This program represents MSD’s commitment to effectively, proactively, and assertively manage maintenance needs in its service area. However, the process is ongoing, and MSD acknowledges other emergency repair events are likely to occur during the next several years as the program is fully implemented and its benefits fully realized. The end result of this program will be a reduction in force main emergency repairs, a savings to our rate payers, and a reduced impact to the environment.
MSD has already seen a drop in the number of emergency repairs based solely on improving the accuracy of force main mapping. Accidental contractor strikes, where a contractor breaks a force main that was not recorded, occur more frequently where MSD has incomplete or inaccurate records of the existing force mains. In response to this, in the past three years, MSD has undertaken an extensive and sophisticated GPS mapping process to fill the gaps in their records and to increase the accuracy of field records.
MSD is also committed to achieving the maximum possible cost-savings and efficiency when performing emergency repairs, and has developed pre-packaged emergency repair kits for each type of force main. These kits are pre-staged ahead of time, saving time and money.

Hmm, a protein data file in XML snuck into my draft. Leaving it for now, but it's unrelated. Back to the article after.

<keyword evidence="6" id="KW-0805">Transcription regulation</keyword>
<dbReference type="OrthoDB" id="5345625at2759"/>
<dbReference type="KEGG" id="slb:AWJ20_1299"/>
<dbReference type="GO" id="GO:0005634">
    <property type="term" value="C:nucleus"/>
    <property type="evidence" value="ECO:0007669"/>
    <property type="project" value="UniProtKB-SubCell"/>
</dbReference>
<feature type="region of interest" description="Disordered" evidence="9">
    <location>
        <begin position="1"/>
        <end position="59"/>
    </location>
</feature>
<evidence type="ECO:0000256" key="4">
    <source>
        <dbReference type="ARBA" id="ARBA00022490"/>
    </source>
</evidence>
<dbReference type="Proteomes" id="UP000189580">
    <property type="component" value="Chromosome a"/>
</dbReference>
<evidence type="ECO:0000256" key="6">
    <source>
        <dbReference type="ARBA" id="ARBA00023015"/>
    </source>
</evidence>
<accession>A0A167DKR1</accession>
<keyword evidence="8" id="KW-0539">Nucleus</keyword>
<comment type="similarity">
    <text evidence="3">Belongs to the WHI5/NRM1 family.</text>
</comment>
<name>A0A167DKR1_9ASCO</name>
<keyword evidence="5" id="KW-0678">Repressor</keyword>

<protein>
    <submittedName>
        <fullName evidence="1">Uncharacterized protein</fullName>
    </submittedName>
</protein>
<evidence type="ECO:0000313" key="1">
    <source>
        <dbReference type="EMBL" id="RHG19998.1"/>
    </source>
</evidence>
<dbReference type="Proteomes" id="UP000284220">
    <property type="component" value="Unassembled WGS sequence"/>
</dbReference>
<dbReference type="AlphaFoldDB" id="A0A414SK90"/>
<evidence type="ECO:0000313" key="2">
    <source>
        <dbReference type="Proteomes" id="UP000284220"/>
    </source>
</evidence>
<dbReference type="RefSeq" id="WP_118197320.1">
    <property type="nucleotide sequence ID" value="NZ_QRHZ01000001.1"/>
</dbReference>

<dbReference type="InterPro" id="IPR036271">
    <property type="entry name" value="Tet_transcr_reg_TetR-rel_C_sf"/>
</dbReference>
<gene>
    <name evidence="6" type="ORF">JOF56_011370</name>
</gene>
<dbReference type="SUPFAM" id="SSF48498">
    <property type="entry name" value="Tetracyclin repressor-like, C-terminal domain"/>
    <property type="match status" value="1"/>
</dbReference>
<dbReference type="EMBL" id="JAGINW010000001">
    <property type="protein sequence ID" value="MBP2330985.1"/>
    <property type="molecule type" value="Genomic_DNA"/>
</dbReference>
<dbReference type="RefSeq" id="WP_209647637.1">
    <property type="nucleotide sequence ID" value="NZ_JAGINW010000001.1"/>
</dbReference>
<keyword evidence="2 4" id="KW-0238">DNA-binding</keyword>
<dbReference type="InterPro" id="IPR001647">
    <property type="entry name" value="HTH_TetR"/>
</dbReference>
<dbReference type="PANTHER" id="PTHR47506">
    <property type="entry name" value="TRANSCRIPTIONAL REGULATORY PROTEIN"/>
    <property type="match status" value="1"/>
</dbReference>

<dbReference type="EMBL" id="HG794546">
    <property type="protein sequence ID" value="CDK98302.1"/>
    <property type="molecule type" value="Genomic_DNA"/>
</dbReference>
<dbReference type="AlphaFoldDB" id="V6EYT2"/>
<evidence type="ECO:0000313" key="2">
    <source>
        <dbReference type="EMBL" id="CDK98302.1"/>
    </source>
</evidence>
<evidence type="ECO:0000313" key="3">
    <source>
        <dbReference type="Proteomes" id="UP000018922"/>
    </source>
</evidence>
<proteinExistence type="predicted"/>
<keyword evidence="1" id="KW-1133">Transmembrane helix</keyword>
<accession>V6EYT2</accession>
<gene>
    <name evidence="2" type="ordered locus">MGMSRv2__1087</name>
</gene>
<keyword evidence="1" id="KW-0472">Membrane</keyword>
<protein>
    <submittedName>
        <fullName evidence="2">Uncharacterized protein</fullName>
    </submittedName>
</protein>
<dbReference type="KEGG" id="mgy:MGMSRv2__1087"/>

About MSD Project Clear
MSD Project Clear is the Metropolitan St. Louis Sewer District’s initiative to improve water quality and alleviate many wastewater concerns in the St. Louis region. MSD Project Clear will invest billions of dollars over a generation in planning, designing, and building community rainscaping and system improvements, along with an ambitious program of maintenance and repair and the disconnection of some residential downspouts in parts of St. Louis County’s separate sewer area from the wastewater sewer line. This work is part of an agreement between MSD, the United States Environmental Protection Agency (EPA), and the Missouri Coalition for the Environment.
The St. Louis region’s success with MSD Project Clear will only be possible through strong partnerships and clear communications with the public.
To learn more about the MSD agreement with EPA, please visit www.stlmsd.com/our-organization/organization-overview/consent-decree. For more information on MSD Project Clear, visit ProjectClearSTL.org or follow us on Twitter @ProjectClearSTL or Facebook at Project Clear STL.
About the Metropolitan St. Louis Sewer District (MSD)
Created in 1954, the Metropolitan St. Louis Sewer District (MSD) works every day to protect the public’s health and the natural environment through effective wastewater and stormwater management strategies.
MSD is responsible for the public sewer system that homes and businesses connect to through lateral lines. Through a labyrinth of connected sewers, wastewater is transported to one of seven sewer treatment plants – nearly 7,000 miles of sewers in all. That is like going from St. Louis to New York City and back three times! Individual property owners are responsible for another important part of the system, the sewer lateral that connects a home’s plumbing to the public sewer in the street.